Hormonal Link to Rashless All-Over Itching

Even If I’ve given up on a solution for the all-over rashless itching I experience on a near-nightly basis, I definitely haven’t given up on researching its possible origins.

Lately I’ve found reason to believe that my nervous system may simply be responding to the highly elevated estrogen levels endemic to pregnancy.  It’s also possibly a function of the ratio of hormones at any given time.

I have to think about the fact that the itching severity seems to be cyclical. I wish I’d been keeping a log of this symptom (along with a few other data points that might be correlated), because then I’d know whether this pattern IS cyclical or if my brain just wants to fit my fuzzy data to a pattern.

Well, hindsight is 20/20.  The best I can do is try to figure out where I probably am with my hormone levels, based on the norms, and build from there.

Hormone Levels During Pregnancy – A bunch of somewhat interactive graphs showing average hormone levels in pregnant rats over the course of their pregnancies.

As you can see in the graphs, estrogen and progesterone are both exceedingly high throughout pregnancy, until the last week in which progesterone apparently falls right before birth so as to allow oxytocin to induce contractions (this is hypothesized but not confirmed).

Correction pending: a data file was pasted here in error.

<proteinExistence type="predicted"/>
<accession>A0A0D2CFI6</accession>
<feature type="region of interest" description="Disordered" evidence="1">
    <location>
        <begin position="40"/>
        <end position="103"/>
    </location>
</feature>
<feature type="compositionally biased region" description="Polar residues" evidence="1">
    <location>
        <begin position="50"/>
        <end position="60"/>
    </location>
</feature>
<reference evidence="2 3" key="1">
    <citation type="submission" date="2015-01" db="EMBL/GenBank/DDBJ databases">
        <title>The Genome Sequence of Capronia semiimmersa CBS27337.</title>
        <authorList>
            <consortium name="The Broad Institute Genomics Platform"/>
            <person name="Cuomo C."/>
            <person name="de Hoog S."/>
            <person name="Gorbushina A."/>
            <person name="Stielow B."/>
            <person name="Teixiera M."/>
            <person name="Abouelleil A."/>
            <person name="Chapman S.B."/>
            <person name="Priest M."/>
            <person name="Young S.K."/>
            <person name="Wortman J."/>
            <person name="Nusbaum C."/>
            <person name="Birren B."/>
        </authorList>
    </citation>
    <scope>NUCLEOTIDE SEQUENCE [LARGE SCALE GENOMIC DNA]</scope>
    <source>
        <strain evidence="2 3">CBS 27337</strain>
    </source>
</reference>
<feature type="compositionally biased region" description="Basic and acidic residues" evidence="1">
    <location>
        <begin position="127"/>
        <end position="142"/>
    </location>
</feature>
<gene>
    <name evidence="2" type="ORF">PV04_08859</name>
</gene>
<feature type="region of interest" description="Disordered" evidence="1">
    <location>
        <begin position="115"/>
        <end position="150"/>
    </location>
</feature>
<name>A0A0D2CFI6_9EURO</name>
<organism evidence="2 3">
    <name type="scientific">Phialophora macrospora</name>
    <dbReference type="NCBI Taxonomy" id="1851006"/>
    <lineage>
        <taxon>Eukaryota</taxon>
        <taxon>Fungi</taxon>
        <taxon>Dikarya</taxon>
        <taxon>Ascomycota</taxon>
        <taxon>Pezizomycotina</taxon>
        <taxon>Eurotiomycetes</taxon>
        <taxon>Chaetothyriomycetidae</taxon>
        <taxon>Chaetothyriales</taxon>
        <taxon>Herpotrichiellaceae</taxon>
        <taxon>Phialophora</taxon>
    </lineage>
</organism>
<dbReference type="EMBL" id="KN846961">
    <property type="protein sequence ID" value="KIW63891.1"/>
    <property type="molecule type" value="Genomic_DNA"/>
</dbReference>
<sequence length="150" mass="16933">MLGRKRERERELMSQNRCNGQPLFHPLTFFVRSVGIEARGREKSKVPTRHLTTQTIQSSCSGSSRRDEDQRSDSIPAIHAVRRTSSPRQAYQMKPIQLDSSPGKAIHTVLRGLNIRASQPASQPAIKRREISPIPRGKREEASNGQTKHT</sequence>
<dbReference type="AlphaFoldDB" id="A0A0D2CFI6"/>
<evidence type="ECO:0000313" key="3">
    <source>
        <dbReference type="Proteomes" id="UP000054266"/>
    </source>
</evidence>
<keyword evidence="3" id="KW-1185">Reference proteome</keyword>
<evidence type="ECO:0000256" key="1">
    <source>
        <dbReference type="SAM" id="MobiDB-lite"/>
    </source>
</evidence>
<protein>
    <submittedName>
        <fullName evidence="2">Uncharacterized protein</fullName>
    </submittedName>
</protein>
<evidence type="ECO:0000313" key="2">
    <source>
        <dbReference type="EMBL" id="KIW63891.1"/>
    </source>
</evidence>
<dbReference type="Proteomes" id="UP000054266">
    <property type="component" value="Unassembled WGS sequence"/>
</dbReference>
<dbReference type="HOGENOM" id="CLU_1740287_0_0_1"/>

Wikipedia on Progesterone:

  • In addition progesterone inhibits lactation during pregnancy. The fall in progesterone levels following delivery is one of the triggers for milk production.
  • A drop in progesterone levels is possibly one step that facilitates the onset of labor.
  • And: “Whether a decrease in progesterone levels is critical for the initiation of labor has been argued and may be species-specific.”

Here are some anecdotes to explore the hypothesis of there being a hormonal cause to all this needless, diagnosis-and-treatment-resistant itching.

  • In this forum, women on fertility-induction plans complain of certain types of itchiness in a pattern much like mine (worst in palms, feet, crotch, ankles) whenever they are taking progesterone.
  • Women with Salicylate Sensitivity in this forum are concerned about the blocking of progesterone by phytoestrogens (e.g. in soy), because progesterone seems to keep the itching (one of their endemic symptoms) at bay.

Finally, just to be uber-sciencematific, here are some Yahoo Questions in which the asker seems to have a very similar problem to me. Of course no one has a useful Answer.

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